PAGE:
DWP refuses to publish “secret benefit death reviews”
The Department for Work and Pensions (DWP) is challenging an independent media outlet over its request for the department to release “secret benefit deaths reviews“. To do this, the DWP is also taking on an independent government body. It’s little wonder the department is trying to suppress the reports and their recommendations. This is because they are likely to expose the DWP’s systemic failings and negligence towards benefit claimants.
DWP: benefits death reviews
As the Canary previously reported, for several years John Pring at Disability News Service (DNS) has been investigating DWP internal process reviews (IPRs). They are:
local DWP investigations which take place when a claimant takes their own life. They also happen when a vulnerable claimant complains to the DWP.
The department started them in 2012 – but it never publishes the results or the recommendations. As the Canary previously wrote, the DWP has:
even admitted to destroying some of the reports. And while it has launched a Serious Case Review panel to monitor them, so far it has done little.
So, Pring has been trying to force the DWP to release some of the IPRs since 2020, but with personal details redacted. He wants it to publish the recommendations made in the reviews. However, Pring has repeatedly hit a brick wall with the department.
John Pring: forcing the department’s hand?
As Pring wrote for DNS, he wants the DWP to release:
secret reports completed between April 2019 and September 2020
However, the department has repeatedly refused to release this info, ever since Pring first tried to obtain it in September 2020. He even took the case to the Information Commissioner’s Office (ICO), which deals with public bodies like the DWP and what they do with things like freedom of information (FOI) requests. The ICO ruled in October 2022 that the DWP has to release the information. As Pring previously wrote, the ICO:
found that DWP breached the Freedom of Information Act by blocking documents which would have showed recommendations made by its own civil servants to improve safety and reduce the number of suicides and other deaths.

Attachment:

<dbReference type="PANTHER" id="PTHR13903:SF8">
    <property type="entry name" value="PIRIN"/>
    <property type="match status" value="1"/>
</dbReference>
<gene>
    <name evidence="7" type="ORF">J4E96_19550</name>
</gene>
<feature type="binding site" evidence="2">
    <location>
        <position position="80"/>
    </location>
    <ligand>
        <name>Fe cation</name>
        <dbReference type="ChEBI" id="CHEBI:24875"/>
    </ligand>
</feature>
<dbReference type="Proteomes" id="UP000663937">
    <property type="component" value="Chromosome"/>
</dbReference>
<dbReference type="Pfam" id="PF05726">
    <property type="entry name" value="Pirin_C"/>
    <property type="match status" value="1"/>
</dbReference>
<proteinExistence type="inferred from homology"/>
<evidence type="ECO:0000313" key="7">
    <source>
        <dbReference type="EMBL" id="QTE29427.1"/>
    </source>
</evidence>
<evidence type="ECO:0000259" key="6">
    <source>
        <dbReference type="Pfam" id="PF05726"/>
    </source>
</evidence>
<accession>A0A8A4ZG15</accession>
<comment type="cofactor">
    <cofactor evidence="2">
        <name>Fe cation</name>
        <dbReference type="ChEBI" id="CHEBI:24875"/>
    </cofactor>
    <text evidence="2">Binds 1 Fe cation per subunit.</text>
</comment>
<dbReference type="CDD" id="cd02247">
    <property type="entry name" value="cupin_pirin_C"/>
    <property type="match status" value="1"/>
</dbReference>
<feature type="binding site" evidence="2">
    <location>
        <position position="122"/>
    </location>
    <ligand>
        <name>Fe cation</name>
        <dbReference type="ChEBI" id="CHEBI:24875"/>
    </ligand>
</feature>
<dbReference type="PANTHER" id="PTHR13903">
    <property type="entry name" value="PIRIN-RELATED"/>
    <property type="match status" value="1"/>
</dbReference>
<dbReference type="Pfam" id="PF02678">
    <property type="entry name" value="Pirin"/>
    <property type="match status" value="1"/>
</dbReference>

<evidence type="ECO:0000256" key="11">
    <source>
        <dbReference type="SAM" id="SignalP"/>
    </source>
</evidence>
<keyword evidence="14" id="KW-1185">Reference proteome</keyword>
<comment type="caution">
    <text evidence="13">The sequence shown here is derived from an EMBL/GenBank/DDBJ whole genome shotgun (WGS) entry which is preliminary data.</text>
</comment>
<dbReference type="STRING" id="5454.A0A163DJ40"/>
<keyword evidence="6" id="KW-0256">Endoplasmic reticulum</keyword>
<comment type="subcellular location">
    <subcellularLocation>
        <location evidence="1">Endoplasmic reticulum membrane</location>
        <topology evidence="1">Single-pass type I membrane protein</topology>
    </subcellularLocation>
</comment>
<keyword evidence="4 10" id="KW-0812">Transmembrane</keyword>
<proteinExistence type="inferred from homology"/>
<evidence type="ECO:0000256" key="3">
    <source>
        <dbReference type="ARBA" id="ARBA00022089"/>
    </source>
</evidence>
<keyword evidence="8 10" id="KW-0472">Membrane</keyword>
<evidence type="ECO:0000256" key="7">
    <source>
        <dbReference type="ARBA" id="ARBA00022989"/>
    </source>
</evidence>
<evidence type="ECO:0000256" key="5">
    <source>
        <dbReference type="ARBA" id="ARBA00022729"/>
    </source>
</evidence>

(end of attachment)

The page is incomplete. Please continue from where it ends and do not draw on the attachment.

A catalogue of failings
It’s not the first time Pring has taken on the DWP over its secret benefit death reviews. He challenged it back in 2016 over 49 reports it was refusing to release – and won. Then, he won again and again. As Pring wrote, the 2016 reports:
showed that at least 13 reports had explicitly raised concerns about the way that “vulnerable” benefit claimants were being treated by DWP.
Another review obtained by DNS, in 2018, helped show how DWP had been forced to soften the “threatening” tone of the agreement that universal credit claimants must sign to receive their benefits.
And in December 2020, another freedom of information request allowed DNS to show that DWP staff had had to be repeatedly reminded what to do when claimants said they may take their own lives, following reviews into as many as six suicides.
Those reviews suggested that a series of suicides between 2014 and 2019 were linked to the failure of DWP staff to follow basic rules that had been introduced in 2009.
Predictably, the DWP refused to give Pring comment over his latest challenge to it. However, as the Canary previously reported, deaths documented in IPRs may just be the tip of the iceberg anyway:
between 2011 and 2018 alone nearly 35,000 DWP claimants died. They died either waiting for the DWP to sort their claims or after it said they were well enough to work or start moving towards work. To put this into context, in one month during that time period, it would mean over 700 people could have died on the DWP’s watch. Also, in 2018 alone there were at least 750 (if not more) people who took their own lives…
Pring says that a tribunal will hear the DWP’s appeal of the ICO decision later this year. Moreover, the news comes weeks after DNS revealed that the DWP had wasted £66m on a programme it created to reduce the number of benefit claimants taking their own lives. Clearly, the department is doing little to change the idea that it has something to hide over benefit claimants’ deaths.
Featured image via Max Pixel and Wikimedia Commons/UK Government
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